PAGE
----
Built in the 1930s, this is an early example of an all-welded truss bridge. Composed of rolled beams lacking the traditional v-lacing and lattice found in the riveted truss bridges which were more common in this period, it is essentially very similar in design and materials to welded truss bridges built today. While notable for documenting the early years of this type of truss bridge, it lacks the significance of riveted truss bridges since unlike riveted truss bridges, welded truss bridges continue to be built today, therefore this bridge is not an example of a disappearing structure type.
This bridge does appear to retain good historic integrity. The historic bridge inventory listed the following in the builder column: "STACY (WIDDICOMBE?)"
Information and Findings From New Jersey's Historic Bridge Inventory
Discussion of Bridge
The skewed 5-panel 1936 Pratt pony truss bridge is of rolled section welded construction. It is supported on random ashlar abutments. An uncommon detail is the connecting of the center-panel diagonals to a mid-panel gusset plate. Alterations are minimal and include outriggers and guide rail railings. Although the structure is a representative example of the pony truss technology, it is not individually eligible for listing in the National Register of Historic Places, nor does it currently contribute to an identified historic district.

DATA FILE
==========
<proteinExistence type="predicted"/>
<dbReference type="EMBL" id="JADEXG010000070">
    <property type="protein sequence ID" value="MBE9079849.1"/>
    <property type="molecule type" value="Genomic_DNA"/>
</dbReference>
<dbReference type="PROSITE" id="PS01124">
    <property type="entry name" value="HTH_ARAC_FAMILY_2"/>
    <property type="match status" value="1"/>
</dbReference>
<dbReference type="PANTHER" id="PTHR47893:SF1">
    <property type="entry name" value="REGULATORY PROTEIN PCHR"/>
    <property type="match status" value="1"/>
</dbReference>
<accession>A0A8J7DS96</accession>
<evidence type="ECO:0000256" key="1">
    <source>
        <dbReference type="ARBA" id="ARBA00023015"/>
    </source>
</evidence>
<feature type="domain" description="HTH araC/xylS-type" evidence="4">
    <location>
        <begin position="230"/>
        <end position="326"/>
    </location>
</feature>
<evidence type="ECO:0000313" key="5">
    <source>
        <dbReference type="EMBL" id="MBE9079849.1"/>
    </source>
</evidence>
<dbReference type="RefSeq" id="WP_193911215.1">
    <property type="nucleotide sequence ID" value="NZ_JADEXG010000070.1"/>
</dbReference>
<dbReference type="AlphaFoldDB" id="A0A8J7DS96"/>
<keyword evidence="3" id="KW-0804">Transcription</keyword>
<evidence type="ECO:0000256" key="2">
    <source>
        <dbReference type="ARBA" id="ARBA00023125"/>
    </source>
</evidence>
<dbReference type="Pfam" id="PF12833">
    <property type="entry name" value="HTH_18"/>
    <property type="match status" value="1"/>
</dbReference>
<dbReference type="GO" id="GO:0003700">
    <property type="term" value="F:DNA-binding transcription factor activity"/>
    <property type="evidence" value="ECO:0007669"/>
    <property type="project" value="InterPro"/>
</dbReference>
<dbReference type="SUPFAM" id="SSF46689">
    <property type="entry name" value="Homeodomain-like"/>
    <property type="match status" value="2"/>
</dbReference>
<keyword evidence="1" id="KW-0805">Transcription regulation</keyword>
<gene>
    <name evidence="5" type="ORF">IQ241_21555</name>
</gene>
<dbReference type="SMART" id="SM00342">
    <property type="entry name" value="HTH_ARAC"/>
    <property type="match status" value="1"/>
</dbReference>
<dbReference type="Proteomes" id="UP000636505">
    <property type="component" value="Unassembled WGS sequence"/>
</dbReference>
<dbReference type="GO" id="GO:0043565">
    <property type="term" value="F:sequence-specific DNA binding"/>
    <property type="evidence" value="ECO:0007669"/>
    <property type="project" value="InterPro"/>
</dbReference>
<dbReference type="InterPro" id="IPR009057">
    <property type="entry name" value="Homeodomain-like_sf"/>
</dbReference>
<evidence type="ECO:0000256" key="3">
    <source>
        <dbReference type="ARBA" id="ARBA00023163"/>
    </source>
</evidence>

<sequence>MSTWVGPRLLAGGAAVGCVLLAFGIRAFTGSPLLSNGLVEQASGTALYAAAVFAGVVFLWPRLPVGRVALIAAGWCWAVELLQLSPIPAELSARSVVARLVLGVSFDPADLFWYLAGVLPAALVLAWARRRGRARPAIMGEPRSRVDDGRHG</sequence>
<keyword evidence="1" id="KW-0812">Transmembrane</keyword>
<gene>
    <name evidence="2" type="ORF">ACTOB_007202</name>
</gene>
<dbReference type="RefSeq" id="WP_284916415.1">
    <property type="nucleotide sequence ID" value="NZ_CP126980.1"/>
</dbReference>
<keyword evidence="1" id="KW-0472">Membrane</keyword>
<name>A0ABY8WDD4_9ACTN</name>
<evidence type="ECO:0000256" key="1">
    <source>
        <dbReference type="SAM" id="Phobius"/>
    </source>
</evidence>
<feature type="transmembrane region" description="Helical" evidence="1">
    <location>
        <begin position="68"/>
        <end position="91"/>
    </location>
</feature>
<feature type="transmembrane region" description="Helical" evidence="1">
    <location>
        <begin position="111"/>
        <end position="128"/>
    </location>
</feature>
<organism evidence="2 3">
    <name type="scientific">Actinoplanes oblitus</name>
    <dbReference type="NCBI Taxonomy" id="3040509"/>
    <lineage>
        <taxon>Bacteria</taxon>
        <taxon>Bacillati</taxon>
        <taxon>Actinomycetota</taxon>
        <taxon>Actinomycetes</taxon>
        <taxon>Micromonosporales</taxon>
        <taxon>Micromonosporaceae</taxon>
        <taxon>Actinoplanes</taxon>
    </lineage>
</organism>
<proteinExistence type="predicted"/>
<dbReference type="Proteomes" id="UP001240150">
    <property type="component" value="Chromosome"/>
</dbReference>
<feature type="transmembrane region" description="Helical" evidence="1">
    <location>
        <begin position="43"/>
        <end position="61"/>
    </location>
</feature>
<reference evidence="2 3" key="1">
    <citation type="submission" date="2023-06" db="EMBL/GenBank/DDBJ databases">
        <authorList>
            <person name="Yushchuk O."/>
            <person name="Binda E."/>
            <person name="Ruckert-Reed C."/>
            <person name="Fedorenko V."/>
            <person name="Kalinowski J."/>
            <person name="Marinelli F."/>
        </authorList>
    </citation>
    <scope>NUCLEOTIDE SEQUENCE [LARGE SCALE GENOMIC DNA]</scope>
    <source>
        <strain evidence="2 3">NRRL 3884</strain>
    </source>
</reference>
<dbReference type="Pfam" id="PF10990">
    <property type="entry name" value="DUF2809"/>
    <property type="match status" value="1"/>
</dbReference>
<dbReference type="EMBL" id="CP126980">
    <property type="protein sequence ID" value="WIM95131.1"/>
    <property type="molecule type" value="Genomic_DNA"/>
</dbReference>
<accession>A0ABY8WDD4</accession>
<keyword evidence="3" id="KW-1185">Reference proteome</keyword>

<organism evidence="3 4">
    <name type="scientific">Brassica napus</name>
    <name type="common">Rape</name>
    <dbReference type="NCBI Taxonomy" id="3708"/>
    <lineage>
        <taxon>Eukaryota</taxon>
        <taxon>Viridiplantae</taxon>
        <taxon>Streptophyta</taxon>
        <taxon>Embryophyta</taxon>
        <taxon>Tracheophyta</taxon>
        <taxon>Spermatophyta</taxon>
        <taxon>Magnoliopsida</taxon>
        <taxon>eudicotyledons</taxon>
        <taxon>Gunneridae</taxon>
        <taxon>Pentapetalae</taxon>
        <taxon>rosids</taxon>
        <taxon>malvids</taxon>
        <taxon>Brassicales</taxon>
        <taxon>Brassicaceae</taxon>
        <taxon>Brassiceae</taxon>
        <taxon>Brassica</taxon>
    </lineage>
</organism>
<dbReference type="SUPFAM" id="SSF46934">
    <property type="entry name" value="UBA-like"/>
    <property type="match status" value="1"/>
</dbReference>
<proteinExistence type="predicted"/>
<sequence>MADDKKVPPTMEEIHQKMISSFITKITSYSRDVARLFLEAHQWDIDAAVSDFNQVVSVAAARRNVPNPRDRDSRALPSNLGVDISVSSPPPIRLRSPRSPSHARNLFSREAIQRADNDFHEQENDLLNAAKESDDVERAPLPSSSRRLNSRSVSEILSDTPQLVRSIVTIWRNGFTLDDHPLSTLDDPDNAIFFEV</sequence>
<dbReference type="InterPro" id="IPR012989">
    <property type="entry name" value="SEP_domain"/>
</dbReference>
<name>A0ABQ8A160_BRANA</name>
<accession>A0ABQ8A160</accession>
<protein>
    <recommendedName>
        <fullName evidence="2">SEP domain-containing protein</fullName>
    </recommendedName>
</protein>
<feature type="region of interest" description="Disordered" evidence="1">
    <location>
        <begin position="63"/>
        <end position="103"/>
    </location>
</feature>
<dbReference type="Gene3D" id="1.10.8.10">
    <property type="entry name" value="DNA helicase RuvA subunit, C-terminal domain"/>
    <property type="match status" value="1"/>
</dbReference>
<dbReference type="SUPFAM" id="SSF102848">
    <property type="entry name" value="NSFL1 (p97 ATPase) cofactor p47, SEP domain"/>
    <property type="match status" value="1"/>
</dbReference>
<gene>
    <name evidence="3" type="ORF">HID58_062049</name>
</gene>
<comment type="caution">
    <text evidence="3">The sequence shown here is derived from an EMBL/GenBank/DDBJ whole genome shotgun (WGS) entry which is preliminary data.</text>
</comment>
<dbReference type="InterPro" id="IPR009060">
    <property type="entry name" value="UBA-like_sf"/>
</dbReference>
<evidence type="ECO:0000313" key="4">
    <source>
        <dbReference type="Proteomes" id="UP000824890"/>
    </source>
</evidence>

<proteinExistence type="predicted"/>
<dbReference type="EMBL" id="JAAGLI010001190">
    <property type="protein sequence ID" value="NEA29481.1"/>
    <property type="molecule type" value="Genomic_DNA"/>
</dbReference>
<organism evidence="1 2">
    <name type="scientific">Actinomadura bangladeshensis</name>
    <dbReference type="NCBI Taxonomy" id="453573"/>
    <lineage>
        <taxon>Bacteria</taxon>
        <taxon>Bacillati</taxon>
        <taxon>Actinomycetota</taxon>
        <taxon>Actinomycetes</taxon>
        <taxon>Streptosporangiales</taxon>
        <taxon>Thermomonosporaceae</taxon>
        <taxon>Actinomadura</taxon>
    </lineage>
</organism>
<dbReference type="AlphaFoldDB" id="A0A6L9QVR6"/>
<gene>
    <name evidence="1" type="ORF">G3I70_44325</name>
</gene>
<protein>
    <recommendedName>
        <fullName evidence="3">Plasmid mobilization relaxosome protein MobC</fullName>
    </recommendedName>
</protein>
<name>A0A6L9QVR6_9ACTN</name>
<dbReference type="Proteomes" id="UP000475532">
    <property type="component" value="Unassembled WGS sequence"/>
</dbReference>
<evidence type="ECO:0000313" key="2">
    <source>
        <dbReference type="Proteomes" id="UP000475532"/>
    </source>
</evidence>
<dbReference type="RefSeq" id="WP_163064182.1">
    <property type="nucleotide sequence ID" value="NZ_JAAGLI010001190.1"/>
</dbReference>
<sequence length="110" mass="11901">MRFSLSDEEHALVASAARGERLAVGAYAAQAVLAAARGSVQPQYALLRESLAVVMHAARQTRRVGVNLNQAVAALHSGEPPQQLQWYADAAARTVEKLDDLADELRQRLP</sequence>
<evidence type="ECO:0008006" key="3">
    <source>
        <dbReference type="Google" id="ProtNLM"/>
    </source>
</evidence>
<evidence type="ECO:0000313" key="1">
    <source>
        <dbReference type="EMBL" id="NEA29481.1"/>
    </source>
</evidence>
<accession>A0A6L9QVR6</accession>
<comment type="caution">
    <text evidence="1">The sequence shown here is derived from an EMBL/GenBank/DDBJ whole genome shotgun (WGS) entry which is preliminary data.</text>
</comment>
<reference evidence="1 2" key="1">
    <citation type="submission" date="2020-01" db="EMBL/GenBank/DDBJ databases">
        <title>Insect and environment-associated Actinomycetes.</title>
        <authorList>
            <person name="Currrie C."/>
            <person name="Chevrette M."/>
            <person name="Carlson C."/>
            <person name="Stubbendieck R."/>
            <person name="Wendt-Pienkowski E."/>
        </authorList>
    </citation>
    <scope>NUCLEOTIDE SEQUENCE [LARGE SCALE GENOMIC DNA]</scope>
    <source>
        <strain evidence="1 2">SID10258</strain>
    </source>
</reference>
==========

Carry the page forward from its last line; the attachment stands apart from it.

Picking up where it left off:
Discussion of Surrounding Area
The bridge carries a lightly traveled rural road over a branch of the Neshanic River. It is located in a rural setting with nearby open fields and encroaching suburban housing development.
Bridge Considered Historic By Survey: No
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